Repetitive Negative Thinking and Simulation

in Natural and Artificial Cognition

Room Location: Salomon 001

Held at the 5th Multidisciplinary Conference on Reinforcement Learning and Decision Making (RLDM 2022)

Saturday, June 11th, 2022 - Brown University, Providence, Rhode Island, USA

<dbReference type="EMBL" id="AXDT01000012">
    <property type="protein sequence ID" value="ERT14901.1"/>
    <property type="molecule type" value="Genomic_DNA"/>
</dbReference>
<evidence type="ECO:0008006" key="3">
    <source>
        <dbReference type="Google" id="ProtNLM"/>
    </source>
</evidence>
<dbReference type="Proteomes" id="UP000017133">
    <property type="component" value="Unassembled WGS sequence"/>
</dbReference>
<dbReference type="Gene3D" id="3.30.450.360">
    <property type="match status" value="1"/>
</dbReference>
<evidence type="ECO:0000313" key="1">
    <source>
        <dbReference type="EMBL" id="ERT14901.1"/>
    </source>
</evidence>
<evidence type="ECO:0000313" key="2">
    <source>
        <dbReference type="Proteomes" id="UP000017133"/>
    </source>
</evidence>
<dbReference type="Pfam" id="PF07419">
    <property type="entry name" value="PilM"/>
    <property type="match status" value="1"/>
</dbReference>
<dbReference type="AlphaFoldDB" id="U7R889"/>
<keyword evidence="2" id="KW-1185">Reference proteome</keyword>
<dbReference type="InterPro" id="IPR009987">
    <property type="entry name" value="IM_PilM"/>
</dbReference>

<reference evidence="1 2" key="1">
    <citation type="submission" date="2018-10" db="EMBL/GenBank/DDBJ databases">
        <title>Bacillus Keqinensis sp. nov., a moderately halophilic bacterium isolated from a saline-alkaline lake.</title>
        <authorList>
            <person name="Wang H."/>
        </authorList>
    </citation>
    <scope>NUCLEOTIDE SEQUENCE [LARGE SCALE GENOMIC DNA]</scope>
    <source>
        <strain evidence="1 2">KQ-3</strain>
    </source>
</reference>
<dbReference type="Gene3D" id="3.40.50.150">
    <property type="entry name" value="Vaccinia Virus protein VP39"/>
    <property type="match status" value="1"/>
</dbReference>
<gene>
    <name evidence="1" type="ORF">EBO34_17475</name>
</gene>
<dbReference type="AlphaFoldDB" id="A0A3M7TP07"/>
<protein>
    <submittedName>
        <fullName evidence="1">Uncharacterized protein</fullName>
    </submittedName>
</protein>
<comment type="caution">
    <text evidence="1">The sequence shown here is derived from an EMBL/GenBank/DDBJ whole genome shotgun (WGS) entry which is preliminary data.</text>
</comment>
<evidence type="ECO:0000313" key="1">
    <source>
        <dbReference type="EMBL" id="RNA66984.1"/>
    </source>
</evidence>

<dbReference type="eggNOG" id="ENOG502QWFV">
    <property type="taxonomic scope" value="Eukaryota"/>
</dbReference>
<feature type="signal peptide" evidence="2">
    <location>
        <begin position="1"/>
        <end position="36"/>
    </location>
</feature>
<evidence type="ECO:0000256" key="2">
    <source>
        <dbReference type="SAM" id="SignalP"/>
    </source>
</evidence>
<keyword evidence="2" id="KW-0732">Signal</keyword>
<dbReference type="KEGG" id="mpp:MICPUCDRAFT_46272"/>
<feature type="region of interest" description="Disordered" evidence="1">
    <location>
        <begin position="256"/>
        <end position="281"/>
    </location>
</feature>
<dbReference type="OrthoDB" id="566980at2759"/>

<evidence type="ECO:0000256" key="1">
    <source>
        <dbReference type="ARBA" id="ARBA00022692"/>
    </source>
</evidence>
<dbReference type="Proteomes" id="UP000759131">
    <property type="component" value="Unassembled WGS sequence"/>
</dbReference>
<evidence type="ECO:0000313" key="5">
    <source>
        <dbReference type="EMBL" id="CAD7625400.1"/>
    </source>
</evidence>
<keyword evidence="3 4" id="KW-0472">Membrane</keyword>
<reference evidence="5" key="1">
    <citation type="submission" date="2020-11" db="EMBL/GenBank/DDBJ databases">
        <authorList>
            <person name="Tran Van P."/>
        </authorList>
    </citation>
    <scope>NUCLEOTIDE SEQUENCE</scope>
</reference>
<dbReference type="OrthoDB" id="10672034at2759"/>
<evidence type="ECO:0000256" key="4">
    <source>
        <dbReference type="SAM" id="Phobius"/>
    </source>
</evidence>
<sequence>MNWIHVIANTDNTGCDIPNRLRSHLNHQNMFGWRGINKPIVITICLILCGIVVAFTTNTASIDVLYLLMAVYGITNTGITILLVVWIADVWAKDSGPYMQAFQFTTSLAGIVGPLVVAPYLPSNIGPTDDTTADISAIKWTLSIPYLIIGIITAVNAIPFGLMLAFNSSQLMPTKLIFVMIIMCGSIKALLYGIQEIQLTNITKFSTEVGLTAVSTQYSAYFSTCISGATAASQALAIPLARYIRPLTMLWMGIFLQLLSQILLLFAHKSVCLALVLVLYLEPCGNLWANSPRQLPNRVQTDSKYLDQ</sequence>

Replaying the past and imagining the future can accelerate learning and facilitate flexible behavior. However, mental simulation can also be dysregulated, which in humans may lead to debilitating forms of repetitive thinking, such as chronic worry and rumination, and in machines can result in biased value functions and suboptimal policies. This workshop will bring together computer scientists, computational neuroscientists, and clinical scientists to address key open questions and challenges concerning what distinguishes helpful from harmful mental simulation. Topics will include how simulation may be biologically realized (e.g., the neural bases of replay), how agents learn to initiate and terminate simulation, how sampling experience can accelerate learning, and how sampling state representations can facilitate abstraction. Throughout, we will consider how these topics can shed light on pathological repetitive thinking processes in humans — and, in turn, how understanding such naturalistic processes can offer insights into the mechanisms, constraints, and challenges that both minds and machines face when they engage in simulation. A key aim of this workshop will be to establish a network of interdisciplinary researchers. Our long-term goal is to develop a general computational framework that can both explain the role that simulation plays in basic learning mechanisms and account for how it becomes dysregulated in various forms of repetitive negative thinking in humans, with implications for numerous psychiatric disorders.